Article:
The Royal City Council has approved the purchase of a 3D laser scanner for the Royal Police Department.
The FARO Laser Focus Scanner shows a three-dimensional definition that allows the police department to examine each crime scene by taking a full scan of the area.
Investigators can get a full understanding of the crime scene by looking at it from multiple perspectives and highlighting key areas of focus and even looking at vehicles. The average scene takes one minute and 40 seconds to fully scan and present.
“We have never had such a weapon before,” said police chief Michael Godfrey. “This tool is useful in many ways.
It is a 360-degree view that allows investigators to view it from the perspective of officials, witnesses or suspects. It also allows the investigators to watch the crime scene without having to visit it again and again. The police do not have to close a road, a business, or a house for several days to investigate a crime.
The software also allows you to measure labels on the screen and the angles of certain items, such as bleeding. The software shows the measurements of people and objects with their surroundings and takes the direction of the perceptions of the people present and the direction of the bullets such as bullets.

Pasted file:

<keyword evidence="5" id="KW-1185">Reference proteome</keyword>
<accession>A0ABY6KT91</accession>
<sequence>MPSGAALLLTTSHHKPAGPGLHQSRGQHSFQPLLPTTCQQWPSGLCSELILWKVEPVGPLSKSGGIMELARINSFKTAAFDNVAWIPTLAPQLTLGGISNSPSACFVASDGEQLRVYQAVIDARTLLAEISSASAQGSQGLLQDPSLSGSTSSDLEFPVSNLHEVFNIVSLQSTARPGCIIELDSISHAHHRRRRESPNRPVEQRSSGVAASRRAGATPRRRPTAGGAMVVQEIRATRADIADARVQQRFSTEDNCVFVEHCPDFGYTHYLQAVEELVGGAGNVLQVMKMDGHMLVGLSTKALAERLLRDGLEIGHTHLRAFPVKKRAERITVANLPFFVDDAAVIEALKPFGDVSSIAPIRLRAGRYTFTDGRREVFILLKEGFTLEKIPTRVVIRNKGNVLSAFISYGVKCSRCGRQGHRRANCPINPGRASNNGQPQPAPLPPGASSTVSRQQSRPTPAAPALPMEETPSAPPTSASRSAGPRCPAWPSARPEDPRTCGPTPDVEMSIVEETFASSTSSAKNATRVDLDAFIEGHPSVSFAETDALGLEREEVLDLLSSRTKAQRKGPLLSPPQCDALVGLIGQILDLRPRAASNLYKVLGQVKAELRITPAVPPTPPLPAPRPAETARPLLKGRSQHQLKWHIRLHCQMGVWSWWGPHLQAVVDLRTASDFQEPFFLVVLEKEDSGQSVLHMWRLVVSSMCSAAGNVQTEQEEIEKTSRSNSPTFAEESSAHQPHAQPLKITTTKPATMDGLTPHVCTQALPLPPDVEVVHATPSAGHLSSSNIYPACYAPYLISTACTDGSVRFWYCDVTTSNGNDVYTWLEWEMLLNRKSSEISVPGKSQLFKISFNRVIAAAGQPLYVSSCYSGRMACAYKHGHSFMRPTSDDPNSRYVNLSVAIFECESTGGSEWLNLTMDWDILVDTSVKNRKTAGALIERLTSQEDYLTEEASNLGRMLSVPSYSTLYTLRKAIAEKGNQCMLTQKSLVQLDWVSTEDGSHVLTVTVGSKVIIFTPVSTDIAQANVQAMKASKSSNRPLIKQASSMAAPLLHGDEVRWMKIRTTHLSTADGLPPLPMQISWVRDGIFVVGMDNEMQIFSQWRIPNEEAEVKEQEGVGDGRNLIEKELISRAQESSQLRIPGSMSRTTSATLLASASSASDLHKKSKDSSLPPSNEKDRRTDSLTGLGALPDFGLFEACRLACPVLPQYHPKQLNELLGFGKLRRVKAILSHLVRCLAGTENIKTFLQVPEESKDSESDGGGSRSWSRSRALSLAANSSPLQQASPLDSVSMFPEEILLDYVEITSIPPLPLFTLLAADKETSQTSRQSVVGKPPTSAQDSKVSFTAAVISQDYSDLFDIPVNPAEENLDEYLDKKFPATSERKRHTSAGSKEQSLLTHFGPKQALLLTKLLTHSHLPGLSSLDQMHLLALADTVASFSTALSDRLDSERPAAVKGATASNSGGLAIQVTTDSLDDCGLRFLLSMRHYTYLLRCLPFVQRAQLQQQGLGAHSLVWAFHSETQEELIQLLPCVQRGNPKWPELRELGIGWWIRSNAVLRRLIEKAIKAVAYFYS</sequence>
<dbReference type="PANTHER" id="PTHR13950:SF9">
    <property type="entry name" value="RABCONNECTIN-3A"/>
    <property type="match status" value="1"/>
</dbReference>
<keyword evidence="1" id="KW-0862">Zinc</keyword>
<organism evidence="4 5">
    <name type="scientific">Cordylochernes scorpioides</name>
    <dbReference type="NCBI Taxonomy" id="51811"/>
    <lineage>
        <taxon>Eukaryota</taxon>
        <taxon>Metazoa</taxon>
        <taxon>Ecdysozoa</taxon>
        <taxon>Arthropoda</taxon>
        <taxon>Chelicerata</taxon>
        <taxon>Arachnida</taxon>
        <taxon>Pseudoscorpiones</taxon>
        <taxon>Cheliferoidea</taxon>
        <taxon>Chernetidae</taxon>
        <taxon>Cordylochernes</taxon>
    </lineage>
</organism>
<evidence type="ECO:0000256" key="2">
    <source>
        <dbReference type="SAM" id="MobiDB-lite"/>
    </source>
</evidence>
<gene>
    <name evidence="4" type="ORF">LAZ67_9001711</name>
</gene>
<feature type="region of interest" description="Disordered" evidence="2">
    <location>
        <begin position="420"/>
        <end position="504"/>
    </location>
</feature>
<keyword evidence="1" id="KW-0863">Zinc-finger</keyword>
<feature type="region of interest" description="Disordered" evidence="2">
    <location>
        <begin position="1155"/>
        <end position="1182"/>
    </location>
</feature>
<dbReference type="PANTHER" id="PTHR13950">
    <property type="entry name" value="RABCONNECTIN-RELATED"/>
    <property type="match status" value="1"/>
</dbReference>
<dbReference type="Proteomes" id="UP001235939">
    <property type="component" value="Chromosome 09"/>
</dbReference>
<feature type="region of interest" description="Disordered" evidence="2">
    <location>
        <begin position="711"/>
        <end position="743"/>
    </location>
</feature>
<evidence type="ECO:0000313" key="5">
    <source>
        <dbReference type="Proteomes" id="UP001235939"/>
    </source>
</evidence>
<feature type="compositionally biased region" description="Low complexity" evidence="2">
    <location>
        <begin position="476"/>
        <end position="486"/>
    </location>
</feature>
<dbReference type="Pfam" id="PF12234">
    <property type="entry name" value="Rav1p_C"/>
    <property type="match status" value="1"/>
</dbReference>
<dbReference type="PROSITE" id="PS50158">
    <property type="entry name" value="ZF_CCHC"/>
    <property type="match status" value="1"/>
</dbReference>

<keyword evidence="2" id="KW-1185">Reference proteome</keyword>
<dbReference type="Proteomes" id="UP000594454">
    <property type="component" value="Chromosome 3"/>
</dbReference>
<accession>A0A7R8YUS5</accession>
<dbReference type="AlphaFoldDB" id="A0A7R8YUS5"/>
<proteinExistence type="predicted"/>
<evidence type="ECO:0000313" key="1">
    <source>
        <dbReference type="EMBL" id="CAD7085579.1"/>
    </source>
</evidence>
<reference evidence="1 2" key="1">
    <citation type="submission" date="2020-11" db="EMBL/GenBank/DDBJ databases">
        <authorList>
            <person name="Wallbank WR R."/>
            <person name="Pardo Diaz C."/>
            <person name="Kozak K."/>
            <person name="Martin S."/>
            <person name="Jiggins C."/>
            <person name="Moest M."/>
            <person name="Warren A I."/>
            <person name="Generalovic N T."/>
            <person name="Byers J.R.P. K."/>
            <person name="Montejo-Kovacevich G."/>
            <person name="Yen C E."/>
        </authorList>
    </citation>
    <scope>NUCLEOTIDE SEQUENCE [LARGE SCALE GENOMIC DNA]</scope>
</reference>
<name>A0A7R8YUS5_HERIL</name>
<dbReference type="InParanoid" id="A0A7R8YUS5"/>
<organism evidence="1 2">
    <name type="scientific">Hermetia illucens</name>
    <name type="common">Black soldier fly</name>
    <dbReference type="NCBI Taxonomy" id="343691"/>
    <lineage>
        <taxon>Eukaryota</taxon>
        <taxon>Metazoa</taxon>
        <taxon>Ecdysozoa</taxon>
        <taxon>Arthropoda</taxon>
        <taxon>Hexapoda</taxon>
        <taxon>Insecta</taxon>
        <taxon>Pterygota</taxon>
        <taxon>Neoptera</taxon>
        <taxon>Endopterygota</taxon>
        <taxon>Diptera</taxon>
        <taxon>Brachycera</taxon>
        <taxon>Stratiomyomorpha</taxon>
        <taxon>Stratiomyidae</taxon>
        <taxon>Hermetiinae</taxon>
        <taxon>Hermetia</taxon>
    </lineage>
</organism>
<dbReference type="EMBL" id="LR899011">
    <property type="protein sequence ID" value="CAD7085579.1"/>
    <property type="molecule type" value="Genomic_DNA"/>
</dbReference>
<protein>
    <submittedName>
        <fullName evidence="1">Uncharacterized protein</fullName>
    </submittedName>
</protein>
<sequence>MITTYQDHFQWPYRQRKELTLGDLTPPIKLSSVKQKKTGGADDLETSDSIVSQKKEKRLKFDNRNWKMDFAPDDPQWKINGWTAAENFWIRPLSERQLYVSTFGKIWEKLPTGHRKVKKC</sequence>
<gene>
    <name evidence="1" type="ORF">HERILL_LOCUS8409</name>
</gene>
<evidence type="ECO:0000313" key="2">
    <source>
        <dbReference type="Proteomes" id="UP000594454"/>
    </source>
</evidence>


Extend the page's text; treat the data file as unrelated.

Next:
In the event of a motor vehicle accident, the scanner can provide video clips to show when people are in a car accident and where they are moving from multiple angles.
“There is no gray area with this. It produces images that we have never seen before; Says Godfrey.
The police department used the entire site before it was approved, creating only two scenes of a scene. Rowlett Police Department also relied on Garland Police Department to use their FARO scanner.
Godfrey said the FARO scanner will help with investigations, testimony and accountability. Instead of examining a scene, many officers ask for a scanner.
In addition to criminal investigations, the scanner will help first responders analyze, diagnose, and / or prevent fires and provide security for schools, government agencies, and private contractors. The scanner allows them to view the crime scene without having to make small, accurate and time-consuming humorous crime scenes or dramas.
“If we have to redesign or rebuild an area, we can use it in other parts of the city,” Godfrey said.
The scanner is funded by the Commercial Department of Commerce.